None of these unabashed displays of his own importance, however, deter the animals from worshipping him. The poem written by Minimus is notable for the ways in which it resembles a prayer, likening Napoleon to "the sun in the sky" and flattering him with lines like, "Thou are the giver of / All that thy creatures love." (Note the formal poetic diction found in words like "Thou," "Ere," and "thee" that seemingly elevates the dignity of the poem's subject.) As a whole, however, the poem portrays Napoleon as an omniscient force ("Thou watches over all, / Comrade Napoleon") that begins brainwashing his subjects from their first living moments:
Had I a sucking pig,
Ere he had grown as big
Even as a pint bottle or a rolling-pin,
He should have learned to be
Faithful and true to thee,
Yes, his first squeak should be
Unlike "Beasts of England," which called for an uprising against tyranny and an increased sense of unity among all animals, Minimus' poem portrays Napoleon as a greater and better animal than all others, deserving their full devotion. On the surface, such a song of praise might seem like innocent flattery — but the reader understands that the poem is another weapon in Napoleon's propaganda arsenal.
Napoleon's relationship with Frederick and Pilkington also reveal his disregard for old Major's principles; indeed, Orwell remarks that relations between Napoleon and Pilkington become "almost friendly." When the animals are shocked to learn that Napoleon "had really been in secret agreement with Frederick" to sell him the timber, the reader (as with Minimus' poem) senses the truth and understands that there never was a "secret agreement," but that Napoleon had been sounding each man to see who would offer him a better price. Again Napoleon is able to manipulate the animals' perceptions in order to make himself appear in complete control. The pigeons that Napoleon releases with their varying slogans ("Death to Frederick" and "Death to Pilkington") resemble government-controlled media, spreading the official word on a topic to the world and completely contradicting all previous statements when necessary.
Another way in which Napoleon manipulates public opinion is his naming the windmill "Napoleon Mill." Building the windmill had been an effort of all the animals, but Napoleon names it after himself to again insinuate that Animal Farm has become what it is because of his actions. Ironically, this is true in both the positive and negative sense: Napoleon's leadership has freed the animals from human control — but it has also begun to enslave them to another form of tyranny. As Snowball is deemed responsible for everything that goes wrong on the farm, Napoleon is credited with all improvements. The animals praising him for the taste of the water and other things with which Napoleon obviously had nothing to do reveals the depth to which he has pervaded their minds — and terrified them into complete dependence and obedience.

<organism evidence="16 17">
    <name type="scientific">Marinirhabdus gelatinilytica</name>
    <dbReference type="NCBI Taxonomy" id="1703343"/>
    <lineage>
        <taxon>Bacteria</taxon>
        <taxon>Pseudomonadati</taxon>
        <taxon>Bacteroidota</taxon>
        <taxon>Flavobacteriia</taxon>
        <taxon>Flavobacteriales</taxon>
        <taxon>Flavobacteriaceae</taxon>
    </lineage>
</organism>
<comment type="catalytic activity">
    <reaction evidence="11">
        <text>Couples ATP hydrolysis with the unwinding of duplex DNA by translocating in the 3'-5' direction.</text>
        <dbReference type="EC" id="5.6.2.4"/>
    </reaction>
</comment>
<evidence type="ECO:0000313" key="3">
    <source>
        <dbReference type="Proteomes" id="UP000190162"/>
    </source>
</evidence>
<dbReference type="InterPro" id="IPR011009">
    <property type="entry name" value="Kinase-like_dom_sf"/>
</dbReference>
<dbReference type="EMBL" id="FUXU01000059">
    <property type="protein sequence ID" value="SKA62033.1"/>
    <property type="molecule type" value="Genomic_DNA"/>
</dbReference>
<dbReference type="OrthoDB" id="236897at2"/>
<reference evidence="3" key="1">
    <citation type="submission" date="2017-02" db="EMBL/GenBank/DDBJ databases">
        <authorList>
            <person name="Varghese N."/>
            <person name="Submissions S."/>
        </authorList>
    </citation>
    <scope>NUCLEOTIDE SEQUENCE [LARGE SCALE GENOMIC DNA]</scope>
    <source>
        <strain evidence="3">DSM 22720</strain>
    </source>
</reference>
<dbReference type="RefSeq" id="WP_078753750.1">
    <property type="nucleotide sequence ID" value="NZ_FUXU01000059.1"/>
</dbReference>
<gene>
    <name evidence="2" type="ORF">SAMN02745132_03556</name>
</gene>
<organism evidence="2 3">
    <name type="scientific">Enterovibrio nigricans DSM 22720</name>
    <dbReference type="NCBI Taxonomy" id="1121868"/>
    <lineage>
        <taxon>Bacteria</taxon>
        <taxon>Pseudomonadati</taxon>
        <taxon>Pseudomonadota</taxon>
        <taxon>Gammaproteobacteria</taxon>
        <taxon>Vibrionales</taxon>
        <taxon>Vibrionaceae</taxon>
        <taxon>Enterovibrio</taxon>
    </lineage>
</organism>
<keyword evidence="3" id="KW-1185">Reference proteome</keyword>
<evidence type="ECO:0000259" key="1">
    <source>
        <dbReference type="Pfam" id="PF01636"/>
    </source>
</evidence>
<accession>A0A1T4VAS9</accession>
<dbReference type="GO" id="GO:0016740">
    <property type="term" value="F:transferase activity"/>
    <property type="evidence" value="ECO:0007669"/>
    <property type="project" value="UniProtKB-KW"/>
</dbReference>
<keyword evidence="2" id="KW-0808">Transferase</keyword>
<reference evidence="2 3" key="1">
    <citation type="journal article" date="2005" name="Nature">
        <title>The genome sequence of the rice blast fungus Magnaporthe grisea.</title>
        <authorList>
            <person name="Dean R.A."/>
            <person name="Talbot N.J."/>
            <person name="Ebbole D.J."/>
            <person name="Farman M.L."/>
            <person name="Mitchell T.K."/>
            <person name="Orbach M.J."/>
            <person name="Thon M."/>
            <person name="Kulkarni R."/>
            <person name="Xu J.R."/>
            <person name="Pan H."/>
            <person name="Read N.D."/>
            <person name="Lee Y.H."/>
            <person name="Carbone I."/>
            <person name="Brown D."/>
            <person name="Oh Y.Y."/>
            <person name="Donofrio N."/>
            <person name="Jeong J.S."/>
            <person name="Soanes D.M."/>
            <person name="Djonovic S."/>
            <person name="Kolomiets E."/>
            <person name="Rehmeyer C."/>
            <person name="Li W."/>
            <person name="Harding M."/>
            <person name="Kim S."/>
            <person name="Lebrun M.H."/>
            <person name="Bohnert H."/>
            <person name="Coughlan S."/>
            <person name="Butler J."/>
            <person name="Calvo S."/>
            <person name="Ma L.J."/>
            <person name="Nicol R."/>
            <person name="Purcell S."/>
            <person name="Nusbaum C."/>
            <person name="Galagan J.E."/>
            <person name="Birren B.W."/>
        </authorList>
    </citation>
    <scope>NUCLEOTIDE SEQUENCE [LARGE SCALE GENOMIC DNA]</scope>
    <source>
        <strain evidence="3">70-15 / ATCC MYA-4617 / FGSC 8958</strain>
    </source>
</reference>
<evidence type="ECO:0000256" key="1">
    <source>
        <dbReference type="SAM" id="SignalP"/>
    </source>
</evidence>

The destruction of the windmill marks Animal Farm's final, irrevocable turn for the worse. As the windmill earlier symbolized the hopes of Snowball and a future of leisure, its explosion at the hands of Frederick symbolizes the absolute impossibility of Snowball's dreams. The Battle of the Windmill recalls, of course, the Battle of the Cowshed, but this battle is more chaotic, more bloody, and less effective than the former: "A cow, three sheep, and two geese were killed, and nearly everyone was wounded."
Like the statistics that "proved" that the animals could not be hungry, Squealer's logic in proving that the battle was a victory is an incredible display of political doubletalk at its most obvious and ludicrous: Boxer, bleeding and wounded, cannot conceive how Squealer can call the battle a victory, until the pig explains, "The enemy was in occupation of this very ground that we stand upon. And now — thanks to the leadership of comrade Napoleon — we have won every inch of it back again!" Boxer's deadpan reply to this — "Then we have won back what we had before" — contains a wisdom that even he cannot appreciate, for he is attempting to follow Squealer's logic while simultaneously (and unknowingly) pointing out the laughable nature of Squealer's claim. Here, as elsewhere, the satire of Animal Farm grows exponentially sharper and more bitter with each chapter.
The episode involving the alcohol is notable for the way in which it further characterizes the pigs as the gluttonous animals they are thought to be in the popular imagination, as well as how it offers another example of Napoleon's cold efficiency: His decision to use that paddock as a place to harvest barley instead of the old-age home it was originally earmarked to be clearly indicates that Napoleon values profits (and homemade spirits) over revering the aged.